Saturday, July 23, 2011

A Post from the P.I. Yvonne Vadeboncoeur

As one of the principle investigators on the Lake Tanganyika Littoral Project, I spend most of my time figuring out the logistics of getting science done while keeping seven people reasonably well-looked after in paradise.  Given that its paradise this ought to be easy, but as our fish-man George Kazumbe always says TIA. This Is Africa.  Roughly translated this means – don’t expect anything to be on time, as planned, or uncomplicated. 

So why bring all of these folks to East Africa?  Lake Tanganyika is one of the most amazing freshwater ecosystems on earth.  It is a huge ancient tropical lake that boasts not only a stunning diversity of cichlids, but also snails, crabs, shrimp and jellyfish.  When Europeans first encountered Lake Tanganyika, they speculated that it had once been connected to the ocean, which is an understandable mistake given its fauna.

The lake is what we would normally call “unproductive,” meaning that the water doesn’t have many of the nutrients that allow photosynthetic organisms (in this case algae) to grow. “Unproductive” lakes are what you would think of as “clean”--nice clear water with no green pond scum.  The clear water allows photosynthesis to occur to great depths in the lake.  When plants photosynthesize, they use sunlight to convert carbon dioxide and water into carbohydrates - which the plant uses to grow.  Even though this process of making life with light occurs wherever there is light on earth, I find it miraculous. Non-living (or inorganic) compounds are transformed into living tissue using chlorophyll and the energy from sunlight.

If you have house plants or a garden, you know that you don’t give plants carbon dioxide to make them grow faster, you give them fertilizer or manure. These fertilizers contain nitrogen and phosphorus (N & P) which are critical for plant growth. So what has all this to do with fish and Lake Tanganyika? As I said, Lake Tanganyika would be categorized as “unproductive” because nutrients like N and P are extremely scarce in the water.  However, the algae on the rocks are growing crazy fast and the fish that eat the algae are very abundant.  In fact, densities of fish in Lake Tanganyika rival those of a coral reef.  So, the lake ISN’T unproductive with respect to fish, and the algae themselves are very productive, but the fish eat the algae pretty much as fast as they can grow. We are trying to figure out how this seemingly nutrient poor lake supports all these fish and this high algal growth.
Dr. Vadeboncoeur measuring photosynthesis (photo by E Gaines)

We think that in the very shallow waters at the lake edge, the algae get fertilized by the fish pee and poop. Basically, the fish are critical to fertilizing their own food source, much as we would fertilize a farm or garden.  Take away the fish and you take away the nutrients, and the algae would not be able to grow as well. The fish “store” nitrogen and phosphorus in their bodies and leak the nutrients out is small amounts that help the algae grow.  The algae, in turn, use photosynthesis to create carbon compounds that the fish need to meet their energy demands.  It gets pretty circular if you think about it too hard, but ecologists like getting mesmerized by cycles.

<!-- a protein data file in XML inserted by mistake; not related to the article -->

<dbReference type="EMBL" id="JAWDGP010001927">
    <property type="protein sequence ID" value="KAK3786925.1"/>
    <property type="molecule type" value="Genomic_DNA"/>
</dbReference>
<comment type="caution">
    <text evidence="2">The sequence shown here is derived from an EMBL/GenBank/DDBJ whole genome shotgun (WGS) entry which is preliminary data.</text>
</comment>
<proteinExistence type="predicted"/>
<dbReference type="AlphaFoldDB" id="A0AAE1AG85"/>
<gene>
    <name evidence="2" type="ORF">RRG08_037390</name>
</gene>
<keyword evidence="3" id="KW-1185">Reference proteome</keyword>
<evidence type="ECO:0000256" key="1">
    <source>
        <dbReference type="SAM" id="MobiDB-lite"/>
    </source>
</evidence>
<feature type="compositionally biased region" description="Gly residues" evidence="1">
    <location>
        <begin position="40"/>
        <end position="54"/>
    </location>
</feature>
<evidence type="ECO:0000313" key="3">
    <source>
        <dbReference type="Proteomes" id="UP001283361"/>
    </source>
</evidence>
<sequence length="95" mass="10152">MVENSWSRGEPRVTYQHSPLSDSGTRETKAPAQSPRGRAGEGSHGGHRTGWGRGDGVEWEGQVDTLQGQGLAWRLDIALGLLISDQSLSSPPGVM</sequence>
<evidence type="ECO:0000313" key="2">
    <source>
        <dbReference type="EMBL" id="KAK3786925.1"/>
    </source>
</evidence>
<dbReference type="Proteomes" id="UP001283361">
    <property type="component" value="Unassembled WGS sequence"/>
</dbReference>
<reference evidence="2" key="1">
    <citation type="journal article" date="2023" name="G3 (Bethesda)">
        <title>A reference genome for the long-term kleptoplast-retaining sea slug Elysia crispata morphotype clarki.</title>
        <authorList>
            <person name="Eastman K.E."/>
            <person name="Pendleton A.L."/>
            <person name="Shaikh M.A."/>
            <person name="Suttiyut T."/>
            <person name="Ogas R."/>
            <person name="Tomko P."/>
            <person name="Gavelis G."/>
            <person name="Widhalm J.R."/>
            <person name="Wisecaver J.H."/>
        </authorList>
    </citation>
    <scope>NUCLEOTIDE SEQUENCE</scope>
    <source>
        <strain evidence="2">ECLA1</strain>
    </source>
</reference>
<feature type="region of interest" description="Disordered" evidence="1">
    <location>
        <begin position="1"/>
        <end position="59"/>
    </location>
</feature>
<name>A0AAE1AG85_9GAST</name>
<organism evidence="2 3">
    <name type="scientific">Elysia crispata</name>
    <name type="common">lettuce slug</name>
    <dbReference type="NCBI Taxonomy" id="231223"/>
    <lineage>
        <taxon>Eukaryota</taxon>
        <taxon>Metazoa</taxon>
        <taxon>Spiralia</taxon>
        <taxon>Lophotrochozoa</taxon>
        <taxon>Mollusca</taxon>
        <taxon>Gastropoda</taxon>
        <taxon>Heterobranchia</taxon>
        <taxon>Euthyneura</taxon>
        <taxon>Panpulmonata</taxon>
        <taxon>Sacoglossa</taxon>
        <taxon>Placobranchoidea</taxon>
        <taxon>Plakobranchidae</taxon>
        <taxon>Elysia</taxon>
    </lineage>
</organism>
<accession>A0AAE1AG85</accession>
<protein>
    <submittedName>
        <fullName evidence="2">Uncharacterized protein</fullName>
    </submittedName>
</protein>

Fish eating algae (photo by E Gaines)

My crew spends all day underwater measuring photosynthesis of algae growing on rocks and watching fish.  We try to detect patterns between fish abundance and algal growth. Ecologists use common things in ways that they were never intended in order to understand how organisms interact with their environment.  Limnology was once described as “the science of ropes and buckets”.  Now we would add PVC, duct tape and zip ties to that description.  I get people to work with me by telling them about the fish and the SCUBA diving,  Then I ask them to haul around all these weird contraptions to do these underwater experiments.  For the first few weeks, we were measuring photosynthesis.  I won’t go into details, but we used a bunch of sausage weights to hold our chambers against the rocks. A sausage weight is the circular tube of fabric filled with lead shot.  We use about 130 lbs of sausage weights. Len and Ryan got pretty tired of hauling them up from 5 m at the end of a long day underwater.  So they were happy when we moved on from photosynthesis to “rugosity”.  Rugosity is a measure of the lumpiness of the bottom of the lake.  Fish like to have places to hide, so the more rocky areas are preferred habitats for most of the fish we are studying.  Measuring lumpiness sounds innocuous and without the sausage weights, our boat got much lighter.  Sometimes we even went a little fast. 
researchers work with tropical fish all around (photo by E Gaines)

But how to measure lumpiness?  Well of course you take a 10 m long chain and drape it over all the rocks and compare the length of chain you use with a straight line distance between the your beginning and ending point.  Now instead of moving buckets of lead around, they are doing underwater surveying with an unwieldy chain.  Ryan decided today that he misses doing photosynthesis.
Jane Goodall and Yvonne Vadeboncoeur (photo by E Gaines)


  1. What a great article and your research is fascinating. Your photos of those
    Lake Tanganyika cichlids in their own environment look great!

  2. A great article, thanks for sharing your experiences at this large lake! Sudeep